So many things have gone wrong for the Pirates this year. It’s been a veritable maelstrom of injuries, mystifying dropoffs in performance, and malcontents that Adam Frazier’s down year has sort of flown under the radar.
Frazier hasn’t been bad, per s , but he also hasn’t been good, either. Frazier built on a promising enough debut in 2016 with a somewhat flat follow-up in 2017, but really consolidated his gains into a solid 2018 campaign. Last year he slashed .277/.342/.456 to produce a 116 wRC+. Coupled with baserunning and defense, Frazier turned in a 1.9 fWAR campaign in just 352 at-bats.
Coming into this year, Frazier was anointed as the full-time starter at 2B in 2019. If he could replicate his batting line and produce at least average defense at the keystone, the Pirates would have been content with that outcome. And while defensive metrics are, in general, unreliable, Defensive Runs Saved is usually one of the best. It has Frazier at +6 runs saved, which caused me to do the Hyun Jin Ryu face in disbelief:
Ryu is very intrigued by Martin’s pitch calling. pic.twitter.com/6mXvveeXCs
' Rob Friedman (@PitchingNinja) August 18, 2019
Regardless of where you stand on his defense, his 2019 triple slash of .264/.324/.389 (86 wRC+) is a far cry from last year’s line. And while it’s great that his strikeout rate has dropped from 15.1% last year to 12.0% this year, the overall production has not been there. The isolated power drop from .179 to .125, after it looked like Frazier unlocked his power after the demotion mid-year to Triple-A, made me decide to delve into this some more.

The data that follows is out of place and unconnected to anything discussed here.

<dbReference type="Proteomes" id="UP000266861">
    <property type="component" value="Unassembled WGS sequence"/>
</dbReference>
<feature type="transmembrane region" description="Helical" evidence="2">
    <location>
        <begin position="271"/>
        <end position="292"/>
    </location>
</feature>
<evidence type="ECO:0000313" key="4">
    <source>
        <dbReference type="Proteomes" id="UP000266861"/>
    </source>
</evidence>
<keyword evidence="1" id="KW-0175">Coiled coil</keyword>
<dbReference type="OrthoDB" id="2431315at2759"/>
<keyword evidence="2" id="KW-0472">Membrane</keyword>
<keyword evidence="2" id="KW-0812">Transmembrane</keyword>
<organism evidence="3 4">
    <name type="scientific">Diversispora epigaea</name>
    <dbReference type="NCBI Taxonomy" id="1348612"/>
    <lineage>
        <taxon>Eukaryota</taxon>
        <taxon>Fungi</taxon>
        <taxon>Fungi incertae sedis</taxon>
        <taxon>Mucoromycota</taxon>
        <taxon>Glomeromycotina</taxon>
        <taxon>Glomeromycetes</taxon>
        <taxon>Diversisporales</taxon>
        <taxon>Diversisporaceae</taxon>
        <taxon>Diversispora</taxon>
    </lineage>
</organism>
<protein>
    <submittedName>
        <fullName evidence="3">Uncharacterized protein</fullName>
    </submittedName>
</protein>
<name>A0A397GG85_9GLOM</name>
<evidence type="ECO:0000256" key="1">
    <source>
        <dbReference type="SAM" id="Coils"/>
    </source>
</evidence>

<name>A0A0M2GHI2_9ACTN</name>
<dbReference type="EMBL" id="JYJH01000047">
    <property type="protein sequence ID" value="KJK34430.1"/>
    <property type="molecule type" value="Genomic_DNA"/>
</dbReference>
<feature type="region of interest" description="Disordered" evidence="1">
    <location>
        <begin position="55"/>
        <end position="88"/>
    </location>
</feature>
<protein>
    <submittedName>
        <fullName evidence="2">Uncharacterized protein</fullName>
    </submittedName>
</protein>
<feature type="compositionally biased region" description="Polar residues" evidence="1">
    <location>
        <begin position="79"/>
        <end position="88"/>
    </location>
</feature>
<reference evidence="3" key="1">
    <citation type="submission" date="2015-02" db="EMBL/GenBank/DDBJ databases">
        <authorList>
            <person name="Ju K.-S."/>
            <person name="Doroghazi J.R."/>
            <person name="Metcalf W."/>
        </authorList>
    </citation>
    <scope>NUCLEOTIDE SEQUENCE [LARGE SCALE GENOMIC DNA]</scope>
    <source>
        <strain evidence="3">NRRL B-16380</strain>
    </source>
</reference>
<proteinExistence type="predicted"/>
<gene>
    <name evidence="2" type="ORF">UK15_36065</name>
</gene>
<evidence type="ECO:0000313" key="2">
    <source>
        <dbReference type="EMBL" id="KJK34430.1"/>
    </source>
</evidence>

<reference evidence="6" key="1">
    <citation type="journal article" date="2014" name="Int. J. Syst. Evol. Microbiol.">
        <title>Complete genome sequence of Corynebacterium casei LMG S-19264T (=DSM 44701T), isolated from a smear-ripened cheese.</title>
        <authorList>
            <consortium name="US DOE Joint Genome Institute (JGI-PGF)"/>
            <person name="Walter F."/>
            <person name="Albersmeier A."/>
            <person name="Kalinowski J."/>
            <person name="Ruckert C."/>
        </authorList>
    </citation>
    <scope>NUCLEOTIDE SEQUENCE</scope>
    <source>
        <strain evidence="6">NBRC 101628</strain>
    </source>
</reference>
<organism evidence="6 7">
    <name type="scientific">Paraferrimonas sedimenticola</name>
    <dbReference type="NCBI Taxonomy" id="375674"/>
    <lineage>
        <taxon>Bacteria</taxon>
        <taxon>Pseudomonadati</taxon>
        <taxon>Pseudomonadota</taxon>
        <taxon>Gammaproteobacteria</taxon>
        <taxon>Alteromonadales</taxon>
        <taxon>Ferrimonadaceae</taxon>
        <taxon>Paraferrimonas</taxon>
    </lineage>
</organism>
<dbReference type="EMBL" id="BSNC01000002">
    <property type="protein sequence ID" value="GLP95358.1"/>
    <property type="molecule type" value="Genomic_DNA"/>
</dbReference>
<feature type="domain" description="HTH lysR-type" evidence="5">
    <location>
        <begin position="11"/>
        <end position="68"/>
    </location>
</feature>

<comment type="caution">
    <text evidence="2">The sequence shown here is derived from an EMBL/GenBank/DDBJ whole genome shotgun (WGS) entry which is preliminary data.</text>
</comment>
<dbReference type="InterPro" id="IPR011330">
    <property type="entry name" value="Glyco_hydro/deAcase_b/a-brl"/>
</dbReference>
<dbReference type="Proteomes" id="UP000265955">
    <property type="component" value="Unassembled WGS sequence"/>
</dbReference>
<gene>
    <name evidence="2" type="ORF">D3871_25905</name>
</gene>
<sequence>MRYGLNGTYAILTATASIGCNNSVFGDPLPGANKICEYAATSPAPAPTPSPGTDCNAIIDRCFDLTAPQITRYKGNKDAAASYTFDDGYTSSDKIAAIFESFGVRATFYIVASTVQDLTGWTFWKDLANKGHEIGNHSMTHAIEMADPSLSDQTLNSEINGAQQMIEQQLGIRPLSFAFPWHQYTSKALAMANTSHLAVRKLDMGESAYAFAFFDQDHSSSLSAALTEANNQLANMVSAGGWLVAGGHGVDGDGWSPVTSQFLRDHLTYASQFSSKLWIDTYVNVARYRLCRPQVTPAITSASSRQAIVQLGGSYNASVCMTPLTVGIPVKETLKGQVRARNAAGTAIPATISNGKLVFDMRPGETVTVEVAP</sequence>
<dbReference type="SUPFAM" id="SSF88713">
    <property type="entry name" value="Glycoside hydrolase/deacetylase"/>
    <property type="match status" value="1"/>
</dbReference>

By utilizing Statcast metrics, the first thing to examine is the drop in Frazier’s exit velocity and hard hit percentage. While he’s never been very good in either of these, in 2018 his exit velocity average was 87.6 and now it is 86.3 in 2019. Likewise for his hard hit percentage, Frazier has dropped from 30.7% to 26.7%, a figure that puts him in the bottom 7% of the league.
Going one level deeper is where you find a possible ‘why’ to explain these numbers. This is the breakdown of Frazier’s batted ball profile this year compared to previous years:
His pop up percentage has jumped from 3.7% to 5.8%, which is not good by itself, but his ground ball percentage has plummeted from 48.7% to 41.8%. This is reflective in his Under% column, as well, where he is sitting at a career-high of 26.5% in getting under balls. And finally, after tapping into his power stroke and pulling the ball (especially in the 2nd half of 2018), Frazier has adopted more of an all-fields hitting approach this year, with his opposite field percentage climbing nearly five percentage points. This may be a case of Rick Eckstein and Jacob Cruz tweaking a player’s approach and not having success with it.
This season has been the equivalent of the Exxon Valdez running aground into the Fukushima Daiichi nuclear power plant. All options need to be on the table for improvement. Adam Frazier is the kind of guy who would be excellent to have on the bench or in a super-sub role, but his place should not be carved in stone as a starter at 2B next year. With the way free agency occurs now, there are plenty of bargains to be had for teams in all price ranges.
There’s also the chance that Adam Frazier put too much pressure on himself heading into this year. Perhaps his swing mechanics were tweaked by Eckstein and Cruz, but he’s stuck inside his own head on how to implement them. Either way, the Pirates need to search for an upgrade over Adam Frazier heading into 2020.